William Truesdell: Xcel is the risky business


Letter to the Editor:

It’s disappointing to read Bob Greenlee trotting out old anti-muni arguments that have already been discredited (” Boulder’s muni a risky business,” Daily Camera, Nov. 22).

Mr. Greenlee suggests that getting into the utility business now is “akin to starting a land line telephone company right when the Internet and cell phones were really starting to get popular.” The analogy about the timing is apt, but Xcel is the one that is like the land line phone company. The muni is like being on the side of the Internet and cell phones.

Xcel is the one stuck in an outdated business model with fossil fuel generating plants that are becoming ever more expensive to run. The municipal utility is the path to free ourselves from the “20th century regulatory mentality” and move rapidly into an era of clean, renewable and free fuel (wind and solar), with resilient microgrids and opportunities for local entrepreneurs.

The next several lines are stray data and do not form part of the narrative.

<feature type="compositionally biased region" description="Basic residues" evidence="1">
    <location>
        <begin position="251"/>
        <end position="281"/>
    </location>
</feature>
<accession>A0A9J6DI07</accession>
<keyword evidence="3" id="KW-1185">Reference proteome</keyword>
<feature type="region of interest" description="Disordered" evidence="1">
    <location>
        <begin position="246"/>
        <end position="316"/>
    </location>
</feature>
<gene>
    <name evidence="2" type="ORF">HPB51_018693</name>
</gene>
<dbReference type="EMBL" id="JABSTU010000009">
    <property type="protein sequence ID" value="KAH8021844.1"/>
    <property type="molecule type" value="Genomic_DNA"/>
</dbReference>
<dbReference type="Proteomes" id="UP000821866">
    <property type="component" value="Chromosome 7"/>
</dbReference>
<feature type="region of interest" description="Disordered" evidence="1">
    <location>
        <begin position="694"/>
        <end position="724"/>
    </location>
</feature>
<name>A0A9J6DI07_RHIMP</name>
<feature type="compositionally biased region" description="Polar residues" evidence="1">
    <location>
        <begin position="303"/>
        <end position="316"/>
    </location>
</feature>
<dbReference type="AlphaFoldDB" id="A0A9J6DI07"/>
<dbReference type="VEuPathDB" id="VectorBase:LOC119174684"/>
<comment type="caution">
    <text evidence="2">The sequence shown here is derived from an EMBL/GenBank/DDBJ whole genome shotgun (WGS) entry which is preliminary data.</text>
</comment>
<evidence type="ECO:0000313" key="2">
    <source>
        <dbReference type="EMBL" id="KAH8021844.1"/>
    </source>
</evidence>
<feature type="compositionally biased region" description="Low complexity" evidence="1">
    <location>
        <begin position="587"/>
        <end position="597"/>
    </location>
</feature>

Further, Mr. Greenlee artificially inflates the expected costs of the muni by including “initial operating and identified future capital costs,” as well as the costs of borrowing money. This is misleading, because the operating and future capital costs will be paid for out of the revenue of the muni, just as is happening right now when Xcel pays its operating and capital costs out of the revenue it collects from Boulder. Xcel also right now uses some of the revenue from us to pay for the money Xcel has borrowed for its own capital investments. 

Since Xcel is stuck in an antiquated business model and is so heavily committed to the fossil fuel that is pushing us toward climate catastrophe, the real “risky business” is sticking with Xcel.

William Truesdell
Boulder

This letter to the editor was originally published by Boulder Daily Camera